68° North - Live and study at a Scientific Research Centre in the wild Arctic mountains
Abisko Fieldwork. Photo taken by Ive van Krunkelsven

The Arctic is on the frontline of many global issues, and climate change is affecting this region faster than the rest of the globe. With issues of environmental change, contaminants and indigenous peoples, it’s a fascinating and important area for study, not to mention a place of outstanding natural beauty and biodiversity.

The Department of Ecology and Environmental Science at Umea University in Sweden offers unbelievable opportunities to live, study and work in the Arctic Circle.

Its Climate Impacts Research Centre (CIRC) in Abisko Lapland, Northern Sweden, conducts interdisciplinary research from process-level studies to comprehensive landscape-level studies in both aquatic and terrestrial Arctic ecosystems.

Abisko Fieldwork. Photo taken by Ive van Krunkelsven

You have the opportunity get involved with this exciting Arctic research, as CIRC offers a variety of timely and exciting studentships and internships based at the Research Station, 200 km north of the Arctic Circle.

With over 40 scientists at the CIRC studying at the frontline of the Arctic, collating research that forms the basis of all courses, students immerse themselves in Arctic ecosystems while living at the internationally-recognised Abisko Scientific Research Station.

Pursuing exciting ecological and environmental scientific research can take many different forms, as the Centre hosts scientists and visiting students from all over the world, with the busiest period between June and September.

You can study at in the Arctic for your Bachelor’s or Master’s thesis work. The department offers 15-credit courses in the Arctic Ecosystems, Arctic Geoecology Masters and in the Alpine Ecology Bachelor.

Alpine Ecology Geomorphology Fieldtrip 2018. Photo by Yrsa Landström

If you would like to immerse yourself in the landscape you can undertake the ‘Year in the Arctic’ programme which can start any term, but includes all three of the aforementioned masters courses.

Each course provides students with lectures, field excursions, and project work that includes fieldwork, analytical techniques and writing scientific reports.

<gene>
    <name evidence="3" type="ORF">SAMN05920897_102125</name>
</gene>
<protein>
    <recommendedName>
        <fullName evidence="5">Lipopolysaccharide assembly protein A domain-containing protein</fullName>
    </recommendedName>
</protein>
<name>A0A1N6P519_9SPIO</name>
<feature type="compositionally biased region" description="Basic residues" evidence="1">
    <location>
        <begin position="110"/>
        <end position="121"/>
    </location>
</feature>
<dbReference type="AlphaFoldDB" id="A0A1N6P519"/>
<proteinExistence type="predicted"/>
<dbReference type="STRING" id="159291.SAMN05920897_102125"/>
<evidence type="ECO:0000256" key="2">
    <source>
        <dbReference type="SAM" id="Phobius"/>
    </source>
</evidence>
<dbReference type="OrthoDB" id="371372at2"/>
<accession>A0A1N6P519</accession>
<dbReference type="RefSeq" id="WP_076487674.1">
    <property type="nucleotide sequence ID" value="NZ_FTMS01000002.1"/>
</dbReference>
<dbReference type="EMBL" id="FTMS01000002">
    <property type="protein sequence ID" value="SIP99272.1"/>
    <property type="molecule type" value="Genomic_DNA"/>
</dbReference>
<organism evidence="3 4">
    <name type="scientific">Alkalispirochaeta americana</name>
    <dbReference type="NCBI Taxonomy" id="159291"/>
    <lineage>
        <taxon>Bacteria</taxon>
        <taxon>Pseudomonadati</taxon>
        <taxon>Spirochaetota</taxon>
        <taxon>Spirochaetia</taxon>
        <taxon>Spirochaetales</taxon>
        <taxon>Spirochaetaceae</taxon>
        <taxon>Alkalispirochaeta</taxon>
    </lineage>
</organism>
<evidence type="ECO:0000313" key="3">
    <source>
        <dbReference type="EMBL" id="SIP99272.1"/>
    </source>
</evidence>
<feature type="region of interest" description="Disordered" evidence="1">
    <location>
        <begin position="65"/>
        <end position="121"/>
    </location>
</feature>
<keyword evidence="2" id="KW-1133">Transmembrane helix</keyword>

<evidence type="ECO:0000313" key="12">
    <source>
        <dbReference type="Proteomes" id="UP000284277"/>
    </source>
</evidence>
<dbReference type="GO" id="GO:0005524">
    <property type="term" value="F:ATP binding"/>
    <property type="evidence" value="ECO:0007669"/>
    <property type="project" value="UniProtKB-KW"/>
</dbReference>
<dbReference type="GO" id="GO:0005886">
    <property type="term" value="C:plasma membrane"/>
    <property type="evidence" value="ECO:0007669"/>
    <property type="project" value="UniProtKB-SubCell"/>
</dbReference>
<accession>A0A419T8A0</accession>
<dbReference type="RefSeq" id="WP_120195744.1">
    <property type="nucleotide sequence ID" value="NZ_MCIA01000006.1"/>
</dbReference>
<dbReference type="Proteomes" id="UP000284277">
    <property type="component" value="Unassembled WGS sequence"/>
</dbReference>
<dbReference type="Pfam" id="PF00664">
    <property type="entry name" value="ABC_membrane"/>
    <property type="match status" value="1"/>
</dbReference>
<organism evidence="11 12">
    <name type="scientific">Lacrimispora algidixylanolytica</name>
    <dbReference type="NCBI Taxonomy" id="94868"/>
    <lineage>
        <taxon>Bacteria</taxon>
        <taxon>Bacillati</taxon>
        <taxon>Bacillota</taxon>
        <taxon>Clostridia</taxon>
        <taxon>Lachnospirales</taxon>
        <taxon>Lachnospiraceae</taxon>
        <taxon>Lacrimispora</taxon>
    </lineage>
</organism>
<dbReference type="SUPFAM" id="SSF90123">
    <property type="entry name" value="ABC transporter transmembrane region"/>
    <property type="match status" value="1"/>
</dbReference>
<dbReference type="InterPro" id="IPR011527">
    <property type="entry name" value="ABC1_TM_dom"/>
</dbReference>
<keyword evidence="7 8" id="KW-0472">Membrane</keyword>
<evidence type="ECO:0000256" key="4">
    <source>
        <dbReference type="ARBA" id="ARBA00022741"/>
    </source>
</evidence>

During the year, you’ll get stuck into data collection from plant-soil-organism interactions, aquatic transport of nutrients, mountain animal species adaptations and local hydrology.

There are also three options for independent coursework in Theoretical Ecology, Earth Science and Environmental Science, where students are paired with scientists from the CIRC to conduct a literature review and meta-analysis of the peer-reviewed texts on Arctic-focused topics. These and other courses are available both in Abisko and in Umeå where you will find a diverse and interesting course offering.

Alternatively, pair up with an Arctic scientist to focus your degree thesis in Biology or Earth Science and develop your own individual project at the research centre.

This summer, Tara Cox lived at the research station, studying the impacts of changing climate on plant-pollinator interaction networks as part of her Master’s thesis and for the project Bumblebee Phenology in the Arctic.

Bumblebee Phenology, Nuolja. Tara Cox, Olivia Bates, Frida Brännlund 2018. Photo by Yrsa Landström

Meanwhile, bachelor student Hannah Rosenzweig is currently leading the Nuolja Plant Phenology Project while working on her thesis about how plant phenology changes under the influence of different environmental factors such as temperature and snow.

“I am very excited to work the second season on the Nuolja Plant Phenology Project to refine my knowledge and increase my understanding of the Arctic ecosystems, to create a team of ambitious fieldworkers and an international setting of shared experience and knowledge between scientists, interns and tourists,” she says.

During your time at the CIRC, besides getting outdoors for your exciting field work and study and meeting scientists from around the world, you’ll be living in a mecca for outdoor activities.

Abisko is the start of the world-famous Kungsleden or King’s Trail (400km from Abisko to Hemavan) and there are vast opportunities for trail running, fishing, ice climbing and rock climbing (in nearby Norway).

Whether you love to go hiking, fishing or backpacking, there will be plenty to enjoy during your spare time.

If your stay falls over autumn or winter, you should bring your own gear to experience unrivalled opportunities for backcountry skiing and snowshoeing. You might even be lucky enough to see northern lights!

Remember – you will be living and working in these remote and wild environments, so be prepared for wind, rain, sun or snow any month of the year!

Fjällekologi Nuolja. Photo by Keith Larson

Torben Windirsch also interned at the centre this summer. “One of the greatest experiences, apart from helicopter flights and cozy camping evenings, was starting a field day in shorts at the station, ending up with several layers in dense snow at the field site.”

The Centre also specialises in communicating research to the scientific community, the public and policy makers to increase awareness about climate and environmental change-related impacts on Arctic environments.

So much so, that the Centre provides a course designed specifically for PhD candidates to help with Communicating Scientific Research, allowing them to present their findings to a wider audience and have their voices heard.

The Climate Impacts Research Centre provides a scientific platform for excellent research, teaching and public outreach in Abisko, serving a key role in Umeå University researchers’ and students’ activities in the Arctic.

Why not choose to study or intern at CIRC and expand your knowledge of this fascinating and fragile arctic ecosystem?

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